Canadian literature isn’t exactly teeming with memoirs of small-town mayors. Among those that have been written it’s hard to imagine that there has been a funnier, more insightful result. Welcome, readers, to the weird, wacky and wonderful world of Gary Wright, longtime mayor of New Denver and former chair of the Regional District of Central Kootenay (RDCK).
Wright, like fellow ex-pat American Corky Evans, wound up in Canada because of his objections to the Vietnam War. His book, Unrepentant: The Story of an Era, has only one real flaw that I can think of. At 200 pages, it’s too short.
I know Wright mostly by his reputation, information gleaned mostly from Crestonites who have served with him in various local government capacities. In the times that I’ve seen him acting in an official capacity I have found him to be fair-minded, extremely knowledgeable and quick-witted. When I received a review copy in the mail I was completely unprepared for the reading experience I was about to enjoy. Halfway through the book, I went to bed that night, then woke up at 3 a.m., thinking about what I had read. I turned on the bedside lamp and finished it.
Born in Montana to a Republican family, Wright’s story of transformation to a radical began when he left home to attend university in Missoula, Mont. It was the 1960s and the anti-war movement was just beginning to gather momentum. One thing led to another and Wright got involved with Students for a Democratic Society, a membership that would land him on an FBI watch list and eventually get him planning a move to Canada.
Unrepentant starts with those university and protest years and takes the reader through his two decades as a musician and, shall we say, free spirit, before he arrived in New Denver. Wright was working as the town’s janitor when he was first encouraged to run for a vacant spot on town council. A few months later, in 1989, the New Denver mayor resigned due health reasons and Wright got the job, one he would hold on to for nearly a quarter-century. For much of that time, he also served as New Denver’s RDCK director and was for a number of years the board’s chair.
In an early chapter of Unrepentant, a chapter he calls “Purple Haze”, Wright takes on the task of explaining the drug issue:
From time to time, people we don’t know pick certain drugs to be legal and others to be outlawed. This is necessary in order to provide worthwhile career opportunities for policemen, criminals, jailors, lawyers, judges and lawmakers who would otherwise have to become firemen, teachers, farmers or better cooks.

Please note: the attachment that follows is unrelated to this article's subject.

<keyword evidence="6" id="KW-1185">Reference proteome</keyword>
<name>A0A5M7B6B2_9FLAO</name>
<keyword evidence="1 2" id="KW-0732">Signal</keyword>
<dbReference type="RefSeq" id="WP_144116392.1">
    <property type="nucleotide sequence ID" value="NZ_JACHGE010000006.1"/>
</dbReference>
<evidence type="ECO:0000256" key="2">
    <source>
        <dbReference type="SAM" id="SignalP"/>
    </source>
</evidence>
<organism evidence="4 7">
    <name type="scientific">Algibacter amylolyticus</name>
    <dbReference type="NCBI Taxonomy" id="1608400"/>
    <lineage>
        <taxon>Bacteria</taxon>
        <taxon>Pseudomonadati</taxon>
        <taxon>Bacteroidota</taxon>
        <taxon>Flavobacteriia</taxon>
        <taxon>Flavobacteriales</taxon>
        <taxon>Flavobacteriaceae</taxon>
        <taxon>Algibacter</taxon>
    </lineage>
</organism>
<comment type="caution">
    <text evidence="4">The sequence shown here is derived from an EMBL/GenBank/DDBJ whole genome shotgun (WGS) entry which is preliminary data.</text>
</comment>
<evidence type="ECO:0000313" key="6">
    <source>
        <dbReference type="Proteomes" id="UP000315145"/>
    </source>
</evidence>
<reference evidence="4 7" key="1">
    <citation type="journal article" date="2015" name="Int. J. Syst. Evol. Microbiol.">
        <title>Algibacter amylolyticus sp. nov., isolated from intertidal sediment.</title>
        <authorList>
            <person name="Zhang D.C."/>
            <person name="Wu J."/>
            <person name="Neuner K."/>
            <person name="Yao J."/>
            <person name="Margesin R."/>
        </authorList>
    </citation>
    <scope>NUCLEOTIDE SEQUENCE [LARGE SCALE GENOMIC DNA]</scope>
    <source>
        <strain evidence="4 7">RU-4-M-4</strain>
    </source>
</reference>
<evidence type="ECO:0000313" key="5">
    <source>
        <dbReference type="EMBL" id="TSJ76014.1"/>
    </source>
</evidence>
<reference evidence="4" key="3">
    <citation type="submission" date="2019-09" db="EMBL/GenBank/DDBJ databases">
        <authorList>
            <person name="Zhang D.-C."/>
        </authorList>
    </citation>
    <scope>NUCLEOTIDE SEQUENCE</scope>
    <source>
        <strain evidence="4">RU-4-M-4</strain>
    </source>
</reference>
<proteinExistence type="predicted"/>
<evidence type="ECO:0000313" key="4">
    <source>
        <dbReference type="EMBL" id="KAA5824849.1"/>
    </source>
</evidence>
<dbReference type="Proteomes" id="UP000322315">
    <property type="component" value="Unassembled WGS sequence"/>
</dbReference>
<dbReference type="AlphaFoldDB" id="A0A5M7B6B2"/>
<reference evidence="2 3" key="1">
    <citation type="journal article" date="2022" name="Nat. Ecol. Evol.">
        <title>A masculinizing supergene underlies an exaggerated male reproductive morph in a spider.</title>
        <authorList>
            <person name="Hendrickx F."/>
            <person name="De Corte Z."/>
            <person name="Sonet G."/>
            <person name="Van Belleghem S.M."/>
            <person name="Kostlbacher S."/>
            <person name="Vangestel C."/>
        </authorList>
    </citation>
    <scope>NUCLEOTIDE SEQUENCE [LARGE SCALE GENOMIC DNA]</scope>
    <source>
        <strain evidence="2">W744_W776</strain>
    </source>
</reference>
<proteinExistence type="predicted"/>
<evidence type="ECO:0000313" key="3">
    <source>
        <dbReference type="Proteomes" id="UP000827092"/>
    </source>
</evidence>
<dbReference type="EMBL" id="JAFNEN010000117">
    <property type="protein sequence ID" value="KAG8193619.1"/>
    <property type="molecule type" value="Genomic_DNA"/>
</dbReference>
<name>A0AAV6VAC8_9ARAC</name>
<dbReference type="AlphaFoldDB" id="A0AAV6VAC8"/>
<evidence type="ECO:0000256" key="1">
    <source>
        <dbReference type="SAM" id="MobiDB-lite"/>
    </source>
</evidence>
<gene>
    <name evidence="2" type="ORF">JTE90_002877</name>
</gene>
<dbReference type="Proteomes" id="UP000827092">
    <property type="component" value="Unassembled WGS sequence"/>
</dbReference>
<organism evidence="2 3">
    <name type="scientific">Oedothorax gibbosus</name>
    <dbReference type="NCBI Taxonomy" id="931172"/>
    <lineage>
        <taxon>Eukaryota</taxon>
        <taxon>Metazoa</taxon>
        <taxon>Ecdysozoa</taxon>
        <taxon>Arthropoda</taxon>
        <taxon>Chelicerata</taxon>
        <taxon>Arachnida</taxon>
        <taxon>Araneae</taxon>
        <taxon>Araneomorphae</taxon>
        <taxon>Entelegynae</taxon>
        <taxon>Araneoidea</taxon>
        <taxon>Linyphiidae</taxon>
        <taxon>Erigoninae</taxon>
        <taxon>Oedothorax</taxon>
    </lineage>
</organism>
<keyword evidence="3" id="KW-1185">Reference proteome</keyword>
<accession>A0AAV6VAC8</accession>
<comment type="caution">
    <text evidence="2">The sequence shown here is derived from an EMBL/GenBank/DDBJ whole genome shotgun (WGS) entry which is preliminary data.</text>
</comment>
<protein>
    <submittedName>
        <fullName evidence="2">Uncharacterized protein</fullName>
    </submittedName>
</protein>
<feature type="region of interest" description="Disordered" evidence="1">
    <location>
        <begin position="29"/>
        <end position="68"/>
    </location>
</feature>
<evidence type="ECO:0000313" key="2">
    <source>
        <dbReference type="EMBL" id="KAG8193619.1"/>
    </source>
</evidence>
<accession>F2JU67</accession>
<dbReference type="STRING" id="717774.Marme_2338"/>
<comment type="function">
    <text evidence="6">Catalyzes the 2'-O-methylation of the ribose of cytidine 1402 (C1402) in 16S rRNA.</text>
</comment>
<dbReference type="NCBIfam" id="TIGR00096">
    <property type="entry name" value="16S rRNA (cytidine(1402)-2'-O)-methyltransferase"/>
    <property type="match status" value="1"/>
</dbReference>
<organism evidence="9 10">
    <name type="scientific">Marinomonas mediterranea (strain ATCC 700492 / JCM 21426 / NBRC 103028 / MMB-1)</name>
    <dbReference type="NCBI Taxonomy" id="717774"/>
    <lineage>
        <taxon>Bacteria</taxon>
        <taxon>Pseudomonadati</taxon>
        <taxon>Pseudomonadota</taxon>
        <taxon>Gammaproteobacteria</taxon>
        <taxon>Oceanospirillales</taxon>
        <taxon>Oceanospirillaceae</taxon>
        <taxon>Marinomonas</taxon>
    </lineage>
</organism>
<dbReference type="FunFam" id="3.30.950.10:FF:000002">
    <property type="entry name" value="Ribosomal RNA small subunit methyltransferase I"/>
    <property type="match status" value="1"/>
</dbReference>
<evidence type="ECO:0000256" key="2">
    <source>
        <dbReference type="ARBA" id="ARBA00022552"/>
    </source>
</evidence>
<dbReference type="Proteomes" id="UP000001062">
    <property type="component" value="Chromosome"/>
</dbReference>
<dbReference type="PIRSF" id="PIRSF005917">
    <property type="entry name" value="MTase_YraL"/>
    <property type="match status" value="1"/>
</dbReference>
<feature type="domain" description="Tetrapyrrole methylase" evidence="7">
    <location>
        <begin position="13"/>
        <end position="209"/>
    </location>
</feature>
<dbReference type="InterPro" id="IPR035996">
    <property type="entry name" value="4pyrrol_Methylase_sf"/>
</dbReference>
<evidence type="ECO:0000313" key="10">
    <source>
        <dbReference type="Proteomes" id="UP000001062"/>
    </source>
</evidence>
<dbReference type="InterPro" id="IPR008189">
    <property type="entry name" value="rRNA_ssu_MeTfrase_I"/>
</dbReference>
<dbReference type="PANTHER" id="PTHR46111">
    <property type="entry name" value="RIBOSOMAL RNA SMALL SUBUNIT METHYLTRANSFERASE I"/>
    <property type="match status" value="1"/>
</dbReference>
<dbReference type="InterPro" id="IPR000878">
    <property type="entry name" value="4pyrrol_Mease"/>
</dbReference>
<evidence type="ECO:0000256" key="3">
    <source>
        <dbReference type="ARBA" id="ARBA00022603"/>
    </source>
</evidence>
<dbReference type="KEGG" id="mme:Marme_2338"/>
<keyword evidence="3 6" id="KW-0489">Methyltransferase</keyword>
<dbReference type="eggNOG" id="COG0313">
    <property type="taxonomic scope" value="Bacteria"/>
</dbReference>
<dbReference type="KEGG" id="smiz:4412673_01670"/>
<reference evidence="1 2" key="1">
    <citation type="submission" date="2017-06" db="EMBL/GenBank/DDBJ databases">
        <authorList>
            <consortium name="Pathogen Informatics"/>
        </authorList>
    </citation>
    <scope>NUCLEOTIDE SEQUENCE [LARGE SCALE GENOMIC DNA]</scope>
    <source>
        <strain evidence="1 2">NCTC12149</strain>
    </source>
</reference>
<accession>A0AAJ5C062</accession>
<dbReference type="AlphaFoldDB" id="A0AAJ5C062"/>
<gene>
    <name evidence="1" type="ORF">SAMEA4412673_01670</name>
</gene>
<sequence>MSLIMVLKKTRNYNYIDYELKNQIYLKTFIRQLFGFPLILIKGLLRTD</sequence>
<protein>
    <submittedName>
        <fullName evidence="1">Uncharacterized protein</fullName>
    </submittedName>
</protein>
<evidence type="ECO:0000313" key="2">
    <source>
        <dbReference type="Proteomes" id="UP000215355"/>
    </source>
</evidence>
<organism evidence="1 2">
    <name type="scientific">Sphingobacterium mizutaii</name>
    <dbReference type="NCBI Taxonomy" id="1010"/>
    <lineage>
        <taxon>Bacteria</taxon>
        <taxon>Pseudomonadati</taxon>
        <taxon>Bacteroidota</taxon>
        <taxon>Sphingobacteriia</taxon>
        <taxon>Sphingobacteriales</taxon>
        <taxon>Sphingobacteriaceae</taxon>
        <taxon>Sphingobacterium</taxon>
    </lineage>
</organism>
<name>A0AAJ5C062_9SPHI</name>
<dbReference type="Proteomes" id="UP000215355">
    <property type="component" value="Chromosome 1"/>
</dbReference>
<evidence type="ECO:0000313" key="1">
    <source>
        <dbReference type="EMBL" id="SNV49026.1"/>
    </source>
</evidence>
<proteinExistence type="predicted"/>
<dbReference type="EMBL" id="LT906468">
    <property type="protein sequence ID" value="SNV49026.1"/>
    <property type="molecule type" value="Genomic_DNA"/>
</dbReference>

If you sell legal drugs, you are called a pharmacist. That’s okay.
If you sell illegal drugs, you are called a pusher. That’s not okay.
If you use legal drugs you are called a consumer or a patient. That’s okay.
If you use illegal drugs, you are called a doper or an addict. Not okay.
If you plant hops, you are called a farmer. Okay.
If you plant hemp, you are called a grower. Not okay.
Distill spirits in Saudi Arabia and you can be executed.
Distill spirits in America and your son can become president.
It’s all wonderfully arbitrary, depending on what century and what country you are living in. There is no rhyme nor reason for this, so you had best be your own judge of what works best for you. It will involve some trial and error. Good luck.
Near the end of Unrepentant, Wright includes a chapter called “A Canadian Primer for Yankees”, in which he describes the differences in our federal systems, explaining in humorous terms the roles of the prime minister, senators and governor-general:
Historically the country runs better during the periods when it has no government than it ever does when the elections are over and a new one proceeds to once again dash the hopes of the electorate.
Wright’s book is a refreshing look into the life of a man who has never stopped trying to make sense of the world around him, who wears his values on his sleeve and who never made the too-often fatal political mistake of taking himself too seriously.
Creston Valley readers may be especially interested in a chapter written by Corky Evans, a moving and sobering account of the former MLA and cabinet minister’s transformation from a youngster who assumed that a stint in the armed forces, and tour of duty in Vietnam, would be part of his life to becoming a respected left-wing politician and orator. Wright also includes chapters about Area B director John Kettle, who succeeded him as chair of the RDCK board.
I don’t remember when I enjoyed a book more than Unrepentant.
Unrepentant: The Story of an Era is available in Creston at Black Bear Books.